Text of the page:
Whoever killed the Argentine prosecutor investigating a 20-year-old bombing is getting exactly what they wanted
Argentine judges refuse to hear the case against the President that got a prosecutor killed last month.
Prosecutor Alberto Nisman was investigating the 1994 bombing of AMIA, a Jewish center in Buenos Aires, that killed 84 people. The perpetrators of the terrorist attack — the worst in Argentina's history — have never been brought to justice.
Now it seems Nisman's cause may never be taken on. At least two Argentine judges, including one Nisman wanted to handle the case, have declined to hear it.
Judge Ariel Lijo, Nisman's chosen judge, said he wouldn't hear the case on technical grounds. He had spent years working with Nisman on the case. Now he's dismissing the complaint entirely.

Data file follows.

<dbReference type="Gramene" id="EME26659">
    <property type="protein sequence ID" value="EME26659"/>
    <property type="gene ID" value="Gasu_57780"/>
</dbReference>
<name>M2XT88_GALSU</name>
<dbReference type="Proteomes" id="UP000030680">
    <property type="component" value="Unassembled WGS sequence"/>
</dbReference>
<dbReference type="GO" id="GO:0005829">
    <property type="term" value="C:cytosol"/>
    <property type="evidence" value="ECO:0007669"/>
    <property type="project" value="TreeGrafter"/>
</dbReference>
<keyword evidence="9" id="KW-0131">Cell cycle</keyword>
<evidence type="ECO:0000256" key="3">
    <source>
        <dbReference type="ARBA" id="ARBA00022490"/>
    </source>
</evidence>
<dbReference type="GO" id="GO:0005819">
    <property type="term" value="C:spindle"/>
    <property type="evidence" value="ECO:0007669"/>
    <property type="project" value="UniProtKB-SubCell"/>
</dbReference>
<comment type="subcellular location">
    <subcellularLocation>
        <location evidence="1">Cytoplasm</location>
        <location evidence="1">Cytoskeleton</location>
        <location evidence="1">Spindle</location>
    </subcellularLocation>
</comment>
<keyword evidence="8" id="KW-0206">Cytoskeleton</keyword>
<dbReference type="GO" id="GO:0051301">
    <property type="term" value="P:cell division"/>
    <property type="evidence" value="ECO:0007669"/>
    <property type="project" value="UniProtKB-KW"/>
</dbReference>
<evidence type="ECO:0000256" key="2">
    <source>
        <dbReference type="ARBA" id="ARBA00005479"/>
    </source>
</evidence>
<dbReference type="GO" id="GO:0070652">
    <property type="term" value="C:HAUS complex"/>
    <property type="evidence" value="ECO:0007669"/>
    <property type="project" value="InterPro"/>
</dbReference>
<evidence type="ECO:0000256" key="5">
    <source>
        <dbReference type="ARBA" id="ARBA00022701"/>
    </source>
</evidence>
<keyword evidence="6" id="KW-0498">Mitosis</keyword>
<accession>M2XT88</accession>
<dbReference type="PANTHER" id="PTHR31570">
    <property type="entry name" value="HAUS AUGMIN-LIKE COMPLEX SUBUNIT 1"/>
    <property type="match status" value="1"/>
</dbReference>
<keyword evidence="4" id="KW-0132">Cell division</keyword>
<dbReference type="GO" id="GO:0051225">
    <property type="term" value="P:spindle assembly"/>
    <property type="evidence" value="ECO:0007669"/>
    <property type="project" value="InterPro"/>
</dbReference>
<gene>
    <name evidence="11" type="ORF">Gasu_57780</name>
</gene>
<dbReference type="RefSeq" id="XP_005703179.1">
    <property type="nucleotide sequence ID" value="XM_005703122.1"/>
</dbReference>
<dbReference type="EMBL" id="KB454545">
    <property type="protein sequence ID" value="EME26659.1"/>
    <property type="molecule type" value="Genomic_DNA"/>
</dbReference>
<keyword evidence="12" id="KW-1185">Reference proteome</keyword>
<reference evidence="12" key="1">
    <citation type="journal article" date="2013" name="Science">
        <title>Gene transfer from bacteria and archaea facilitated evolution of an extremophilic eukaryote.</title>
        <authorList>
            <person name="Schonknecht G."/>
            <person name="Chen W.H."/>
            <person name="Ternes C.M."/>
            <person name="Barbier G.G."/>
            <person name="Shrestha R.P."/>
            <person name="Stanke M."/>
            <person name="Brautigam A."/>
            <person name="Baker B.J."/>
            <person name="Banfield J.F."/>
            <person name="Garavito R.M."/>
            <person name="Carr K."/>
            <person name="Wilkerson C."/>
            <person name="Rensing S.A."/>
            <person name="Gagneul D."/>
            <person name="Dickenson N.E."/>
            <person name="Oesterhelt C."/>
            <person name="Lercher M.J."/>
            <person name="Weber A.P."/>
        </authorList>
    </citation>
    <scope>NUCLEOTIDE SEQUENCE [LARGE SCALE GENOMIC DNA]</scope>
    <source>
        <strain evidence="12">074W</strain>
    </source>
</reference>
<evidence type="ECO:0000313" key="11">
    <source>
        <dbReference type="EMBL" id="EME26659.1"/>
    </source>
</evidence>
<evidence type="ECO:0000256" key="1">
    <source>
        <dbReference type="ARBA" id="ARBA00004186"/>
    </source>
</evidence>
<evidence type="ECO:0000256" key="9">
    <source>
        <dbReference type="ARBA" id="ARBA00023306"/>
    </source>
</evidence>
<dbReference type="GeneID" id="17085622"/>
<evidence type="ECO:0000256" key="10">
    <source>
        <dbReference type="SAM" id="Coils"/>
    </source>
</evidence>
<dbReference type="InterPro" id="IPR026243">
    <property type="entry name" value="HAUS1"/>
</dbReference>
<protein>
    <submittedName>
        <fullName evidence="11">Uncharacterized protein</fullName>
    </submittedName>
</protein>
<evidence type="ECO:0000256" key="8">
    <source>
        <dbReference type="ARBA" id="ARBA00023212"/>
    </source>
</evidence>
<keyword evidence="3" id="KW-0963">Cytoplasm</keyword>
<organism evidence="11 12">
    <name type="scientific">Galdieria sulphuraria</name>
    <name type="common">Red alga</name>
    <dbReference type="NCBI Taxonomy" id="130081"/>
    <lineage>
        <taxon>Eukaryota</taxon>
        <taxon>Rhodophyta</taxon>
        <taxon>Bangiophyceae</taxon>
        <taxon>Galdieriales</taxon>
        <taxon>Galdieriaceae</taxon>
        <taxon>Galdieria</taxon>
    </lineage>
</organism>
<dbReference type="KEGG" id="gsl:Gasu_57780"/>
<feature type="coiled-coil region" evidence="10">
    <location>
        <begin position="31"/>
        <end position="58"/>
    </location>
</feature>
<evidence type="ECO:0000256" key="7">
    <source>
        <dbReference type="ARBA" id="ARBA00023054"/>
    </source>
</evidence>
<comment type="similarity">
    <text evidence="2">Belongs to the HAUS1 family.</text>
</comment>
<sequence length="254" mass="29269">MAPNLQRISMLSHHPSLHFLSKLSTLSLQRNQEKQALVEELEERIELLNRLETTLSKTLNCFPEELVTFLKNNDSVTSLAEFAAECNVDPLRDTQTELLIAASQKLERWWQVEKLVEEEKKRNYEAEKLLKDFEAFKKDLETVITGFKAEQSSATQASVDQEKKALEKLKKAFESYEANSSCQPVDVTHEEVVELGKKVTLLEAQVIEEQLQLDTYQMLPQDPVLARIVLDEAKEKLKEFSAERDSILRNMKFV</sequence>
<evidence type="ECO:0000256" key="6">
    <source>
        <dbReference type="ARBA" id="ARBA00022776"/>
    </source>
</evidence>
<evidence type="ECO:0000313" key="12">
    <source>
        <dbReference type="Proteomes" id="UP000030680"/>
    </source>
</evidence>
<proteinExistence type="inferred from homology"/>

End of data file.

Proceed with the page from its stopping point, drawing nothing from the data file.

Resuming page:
"There mere fact it has some kind of link indirect or direct with the attack on the AMIA, as in the present case," isn't enough to attach Nisman's charges to the others," Lijo said in a public statement.
Another judge, Daniel Rafecas, has also declined to hear the case by calling himself "incompetent."
Nisman's 300 page investigation pointed the finger at Iran and the Argentine government. Specifically he accused President Cristina Fernandez de Kirchner and Foreign Minister Hector Timmerman of protecting Iranian terrorists in order to secure trade deals with their home country.
The government went from calling his death a suicide, to calling it murder and blaming "rogue" forces in Argentina's intelligence agency. The government then promised to disband its intelligence agency.
Of course, that still leaves us all right back where we started before Nisman's crusade.